Lack of awareness of the need for vaccination is common among adults aged <65 years with high-risk conditions, such as diabetes or asthma. In a 2003 survey, approximately 75% of unvaccinated persons aged 18-64 years with diabetes reported that they were unaware of the need for influenza vaccine (CDC, unpublished data, 2003). Although use of preventive health services by adults with diabetes has increased since 1995, a substantial proportion of generalist and subspecialist physicians did not strongly recommend influenza and pneumococcal vaccinations to their patients who are elderly or at high risk. Low vaccination rates among persons with high-risk conditions might reflect the challenge of targeting patients for vaccinations on the basis of high-risk conditions instead of age. Although a majority of patients seen by subspecialists might be those who most need vaccination, subspecialists might not perceive the provision of preventive services as their role. Primary care physicians and subspecialists should work together to ensure that persons at high risk receive appropriate vaccinations. In addition, strategies to increase awareness among young adults of the need for vaccinations could be emphasized by diabetes- and asthma-care programs. The Diabetes Quality Improvement Project, a collaborative effort between public and private organizations to improve preventive care for persons with diabetes, has been ongoing since 1995; this effort is one possible reason for the higher influenza vaccination rates among those with diabetes compared with those with asthma. . . .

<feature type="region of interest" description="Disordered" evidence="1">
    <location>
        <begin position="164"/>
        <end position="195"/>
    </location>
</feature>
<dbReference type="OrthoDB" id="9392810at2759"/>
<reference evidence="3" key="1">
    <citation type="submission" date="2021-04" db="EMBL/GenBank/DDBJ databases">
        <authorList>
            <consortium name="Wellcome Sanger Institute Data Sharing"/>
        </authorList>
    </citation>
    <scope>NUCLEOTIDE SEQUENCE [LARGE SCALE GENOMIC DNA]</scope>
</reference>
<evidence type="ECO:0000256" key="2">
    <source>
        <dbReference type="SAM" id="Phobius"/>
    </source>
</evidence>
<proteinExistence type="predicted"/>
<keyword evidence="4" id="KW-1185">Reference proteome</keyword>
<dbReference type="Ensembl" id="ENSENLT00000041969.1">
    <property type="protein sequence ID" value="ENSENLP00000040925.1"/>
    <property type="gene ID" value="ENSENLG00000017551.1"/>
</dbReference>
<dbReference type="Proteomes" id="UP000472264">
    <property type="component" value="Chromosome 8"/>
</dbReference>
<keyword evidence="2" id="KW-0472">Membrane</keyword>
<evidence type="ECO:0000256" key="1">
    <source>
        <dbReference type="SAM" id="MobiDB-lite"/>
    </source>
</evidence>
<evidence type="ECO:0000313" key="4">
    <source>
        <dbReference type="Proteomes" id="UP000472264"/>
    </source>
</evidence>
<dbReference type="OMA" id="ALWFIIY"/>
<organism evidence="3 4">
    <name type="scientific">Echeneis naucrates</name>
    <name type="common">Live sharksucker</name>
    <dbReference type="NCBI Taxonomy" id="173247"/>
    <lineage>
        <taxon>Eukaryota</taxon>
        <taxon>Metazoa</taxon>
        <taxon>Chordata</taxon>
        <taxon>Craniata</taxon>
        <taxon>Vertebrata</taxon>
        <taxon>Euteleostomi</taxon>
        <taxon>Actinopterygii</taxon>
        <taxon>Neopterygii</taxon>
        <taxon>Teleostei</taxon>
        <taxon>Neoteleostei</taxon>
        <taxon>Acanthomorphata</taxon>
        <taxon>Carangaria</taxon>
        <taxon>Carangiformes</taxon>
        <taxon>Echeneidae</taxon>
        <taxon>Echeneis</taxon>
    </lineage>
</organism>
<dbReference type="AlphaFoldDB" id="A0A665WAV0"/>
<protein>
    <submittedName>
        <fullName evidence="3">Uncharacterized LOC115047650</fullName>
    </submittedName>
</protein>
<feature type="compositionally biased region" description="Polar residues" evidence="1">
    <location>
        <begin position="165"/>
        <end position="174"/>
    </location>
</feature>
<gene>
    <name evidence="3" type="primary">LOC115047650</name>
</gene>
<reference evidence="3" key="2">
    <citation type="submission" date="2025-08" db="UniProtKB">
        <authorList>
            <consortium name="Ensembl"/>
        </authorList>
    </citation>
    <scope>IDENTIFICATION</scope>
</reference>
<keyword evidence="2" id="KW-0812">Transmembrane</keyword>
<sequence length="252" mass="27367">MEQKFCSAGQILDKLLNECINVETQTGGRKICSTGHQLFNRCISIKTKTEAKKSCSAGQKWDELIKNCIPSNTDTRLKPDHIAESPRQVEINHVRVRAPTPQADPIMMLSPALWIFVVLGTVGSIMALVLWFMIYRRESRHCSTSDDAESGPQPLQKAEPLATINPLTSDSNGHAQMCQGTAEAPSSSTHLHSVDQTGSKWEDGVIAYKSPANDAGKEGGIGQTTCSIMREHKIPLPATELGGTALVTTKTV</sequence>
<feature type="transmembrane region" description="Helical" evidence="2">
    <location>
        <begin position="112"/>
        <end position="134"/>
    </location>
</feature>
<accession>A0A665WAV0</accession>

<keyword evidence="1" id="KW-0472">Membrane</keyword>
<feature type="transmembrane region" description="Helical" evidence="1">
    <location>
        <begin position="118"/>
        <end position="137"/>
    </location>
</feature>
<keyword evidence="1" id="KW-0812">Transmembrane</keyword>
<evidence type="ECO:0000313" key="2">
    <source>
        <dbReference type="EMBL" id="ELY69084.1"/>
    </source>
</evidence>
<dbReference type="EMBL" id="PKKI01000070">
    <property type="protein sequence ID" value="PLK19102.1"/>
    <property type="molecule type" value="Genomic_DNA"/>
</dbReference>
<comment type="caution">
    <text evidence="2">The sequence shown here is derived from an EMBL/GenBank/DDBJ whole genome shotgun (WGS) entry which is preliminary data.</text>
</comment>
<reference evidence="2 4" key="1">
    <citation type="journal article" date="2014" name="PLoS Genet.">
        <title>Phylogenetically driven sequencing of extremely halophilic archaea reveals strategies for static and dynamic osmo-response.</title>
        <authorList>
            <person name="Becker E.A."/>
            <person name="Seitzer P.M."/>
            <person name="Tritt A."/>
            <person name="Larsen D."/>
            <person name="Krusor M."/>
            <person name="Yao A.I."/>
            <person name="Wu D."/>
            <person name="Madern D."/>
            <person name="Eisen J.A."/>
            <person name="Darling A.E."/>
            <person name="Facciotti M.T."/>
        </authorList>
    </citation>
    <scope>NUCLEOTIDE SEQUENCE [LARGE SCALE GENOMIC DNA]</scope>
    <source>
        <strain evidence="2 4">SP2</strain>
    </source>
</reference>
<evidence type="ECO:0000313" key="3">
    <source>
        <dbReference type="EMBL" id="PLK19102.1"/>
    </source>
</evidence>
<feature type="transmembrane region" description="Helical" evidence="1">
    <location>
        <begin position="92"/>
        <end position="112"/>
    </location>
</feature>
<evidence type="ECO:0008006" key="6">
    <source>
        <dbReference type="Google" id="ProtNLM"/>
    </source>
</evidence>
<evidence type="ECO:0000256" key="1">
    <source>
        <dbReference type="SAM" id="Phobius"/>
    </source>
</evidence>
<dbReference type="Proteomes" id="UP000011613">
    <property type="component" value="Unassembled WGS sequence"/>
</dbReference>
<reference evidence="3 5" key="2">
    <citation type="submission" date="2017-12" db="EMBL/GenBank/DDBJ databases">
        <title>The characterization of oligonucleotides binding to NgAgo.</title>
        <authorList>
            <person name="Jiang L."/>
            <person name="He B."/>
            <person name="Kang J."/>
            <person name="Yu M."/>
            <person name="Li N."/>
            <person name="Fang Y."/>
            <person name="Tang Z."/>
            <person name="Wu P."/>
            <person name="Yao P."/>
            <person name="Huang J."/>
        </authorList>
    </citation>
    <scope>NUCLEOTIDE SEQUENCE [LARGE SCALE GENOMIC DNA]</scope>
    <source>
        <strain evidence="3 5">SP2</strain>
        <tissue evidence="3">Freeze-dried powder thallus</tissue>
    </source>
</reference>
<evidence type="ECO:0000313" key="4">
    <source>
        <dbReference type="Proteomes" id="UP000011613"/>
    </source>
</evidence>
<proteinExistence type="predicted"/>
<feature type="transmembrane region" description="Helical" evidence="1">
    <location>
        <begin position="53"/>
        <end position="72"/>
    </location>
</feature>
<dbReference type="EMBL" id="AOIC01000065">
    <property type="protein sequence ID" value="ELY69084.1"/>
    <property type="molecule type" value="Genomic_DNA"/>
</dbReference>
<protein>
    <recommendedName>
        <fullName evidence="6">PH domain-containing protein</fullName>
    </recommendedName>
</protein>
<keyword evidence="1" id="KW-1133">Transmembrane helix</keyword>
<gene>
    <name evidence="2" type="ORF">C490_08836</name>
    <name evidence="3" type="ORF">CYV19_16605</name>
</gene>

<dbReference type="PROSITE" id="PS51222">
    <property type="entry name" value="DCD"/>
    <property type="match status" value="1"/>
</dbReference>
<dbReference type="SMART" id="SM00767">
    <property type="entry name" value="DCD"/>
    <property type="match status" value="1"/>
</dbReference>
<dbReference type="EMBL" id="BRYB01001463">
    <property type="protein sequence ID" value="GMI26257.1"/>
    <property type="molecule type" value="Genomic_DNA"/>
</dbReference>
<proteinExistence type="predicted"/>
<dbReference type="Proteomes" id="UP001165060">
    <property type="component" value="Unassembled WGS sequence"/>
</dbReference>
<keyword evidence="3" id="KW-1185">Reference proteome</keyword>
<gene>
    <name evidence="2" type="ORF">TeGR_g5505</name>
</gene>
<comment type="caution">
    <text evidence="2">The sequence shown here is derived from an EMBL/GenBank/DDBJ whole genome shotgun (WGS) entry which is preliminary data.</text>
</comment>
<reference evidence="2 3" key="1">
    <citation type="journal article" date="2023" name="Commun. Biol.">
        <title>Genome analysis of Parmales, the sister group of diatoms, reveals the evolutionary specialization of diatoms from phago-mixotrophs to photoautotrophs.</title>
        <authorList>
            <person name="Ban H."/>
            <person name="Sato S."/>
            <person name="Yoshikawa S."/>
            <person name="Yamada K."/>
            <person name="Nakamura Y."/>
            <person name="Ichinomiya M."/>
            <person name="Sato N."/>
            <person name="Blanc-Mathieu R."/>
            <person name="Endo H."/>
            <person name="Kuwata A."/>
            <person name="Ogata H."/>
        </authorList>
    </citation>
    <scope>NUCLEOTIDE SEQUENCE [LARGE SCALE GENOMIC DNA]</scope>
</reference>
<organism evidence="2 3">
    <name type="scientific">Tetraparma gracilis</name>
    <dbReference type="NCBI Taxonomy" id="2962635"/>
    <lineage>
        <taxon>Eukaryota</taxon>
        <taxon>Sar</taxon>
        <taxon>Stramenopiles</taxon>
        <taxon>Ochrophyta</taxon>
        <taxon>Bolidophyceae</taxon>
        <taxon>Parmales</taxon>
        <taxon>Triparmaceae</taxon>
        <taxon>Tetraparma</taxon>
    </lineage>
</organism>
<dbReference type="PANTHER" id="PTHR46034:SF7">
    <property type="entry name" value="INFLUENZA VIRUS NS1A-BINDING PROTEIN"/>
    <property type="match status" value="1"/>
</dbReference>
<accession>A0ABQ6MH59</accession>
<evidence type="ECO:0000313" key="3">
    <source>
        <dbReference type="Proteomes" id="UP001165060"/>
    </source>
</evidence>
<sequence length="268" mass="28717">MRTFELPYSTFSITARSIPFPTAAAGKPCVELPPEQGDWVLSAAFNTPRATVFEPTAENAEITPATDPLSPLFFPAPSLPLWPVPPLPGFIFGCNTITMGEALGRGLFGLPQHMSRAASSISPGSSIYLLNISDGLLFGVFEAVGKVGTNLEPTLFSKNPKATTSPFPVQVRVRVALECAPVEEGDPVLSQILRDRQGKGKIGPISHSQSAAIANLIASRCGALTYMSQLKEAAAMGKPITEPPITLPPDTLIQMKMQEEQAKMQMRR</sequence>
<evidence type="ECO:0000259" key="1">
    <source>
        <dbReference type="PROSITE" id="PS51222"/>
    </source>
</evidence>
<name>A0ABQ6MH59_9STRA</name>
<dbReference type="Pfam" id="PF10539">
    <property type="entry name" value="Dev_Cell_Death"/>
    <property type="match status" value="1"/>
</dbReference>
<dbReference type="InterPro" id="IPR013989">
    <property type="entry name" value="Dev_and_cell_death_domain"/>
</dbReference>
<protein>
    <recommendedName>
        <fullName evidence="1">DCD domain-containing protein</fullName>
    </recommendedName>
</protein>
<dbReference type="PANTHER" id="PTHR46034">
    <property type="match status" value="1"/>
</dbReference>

The variation in influenza and pneumococcal vaccination coverage observed among areas suggests that vaccination coverage can be improved. Previous studies have indicated that organizational changes, such as nurse standing orders, combined with teamwork and collaboration, are effective intervention measures for increasing adult vaccination services. Effective measures to promote the use of such measures are needed for vaccination rates to increase.